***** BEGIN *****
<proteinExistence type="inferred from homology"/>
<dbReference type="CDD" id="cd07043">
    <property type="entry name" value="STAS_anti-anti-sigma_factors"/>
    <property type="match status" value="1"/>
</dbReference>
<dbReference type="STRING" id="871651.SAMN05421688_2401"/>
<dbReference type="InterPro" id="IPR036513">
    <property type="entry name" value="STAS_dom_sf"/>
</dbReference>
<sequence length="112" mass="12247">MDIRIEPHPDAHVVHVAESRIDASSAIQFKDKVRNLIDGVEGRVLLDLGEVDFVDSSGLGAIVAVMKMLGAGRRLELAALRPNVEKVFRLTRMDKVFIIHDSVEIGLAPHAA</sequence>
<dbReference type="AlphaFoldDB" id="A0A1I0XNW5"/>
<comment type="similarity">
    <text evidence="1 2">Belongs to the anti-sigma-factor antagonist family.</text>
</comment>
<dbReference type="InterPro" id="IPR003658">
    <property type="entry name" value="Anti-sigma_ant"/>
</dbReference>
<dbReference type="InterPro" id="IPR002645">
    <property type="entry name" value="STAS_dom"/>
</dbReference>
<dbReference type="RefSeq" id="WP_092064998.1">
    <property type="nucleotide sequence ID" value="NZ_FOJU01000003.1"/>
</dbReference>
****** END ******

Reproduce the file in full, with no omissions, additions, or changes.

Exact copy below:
<proteinExistence type="inferred from homology"/>
<dbReference type="CDD" id="cd07043">
    <property type="entry name" value="STAS_anti-anti-sigma_factors"/>
    <property type="match status" value="1"/>
</dbReference>
<dbReference type="STRING" id="871651.SAMN05421688_2401"/>
<dbReference type="InterPro" id="IPR036513">
    <property type="entry name" value="STAS_dom_sf"/>
</dbReference>
<sequence length="112" mass="12247">MDIRIEPHPDAHVVHVAESRIDASSAIQFKDKVRNLIDGVEGRVLLDLGEVDFVDSSGLGAIVAVMKMLGAGRRLELAALRPNVEKVFRLTRMDKVFIIHDSVEIGLAPHAA</sequence>
<dbReference type="AlphaFoldDB" id="A0A1I0XNW5"/>
<comment type="similarity">
    <text evidence="1 2">Belongs to the anti-sigma-factor antagonist family.</text>
</comment>
<dbReference type="InterPro" id="IPR003658">
    <property type="entry name" value="Anti-sigma_ant"/>
</dbReference>
<dbReference type="InterPro" id="IPR002645">
    <property type="entry name" value="STAS_dom"/>
</dbReference>
<dbReference type="RefSeq" id="WP_092064998.1">
    <property type="nucleotide sequence ID" value="NZ_FOJU01000003.1"/>
</dbReference>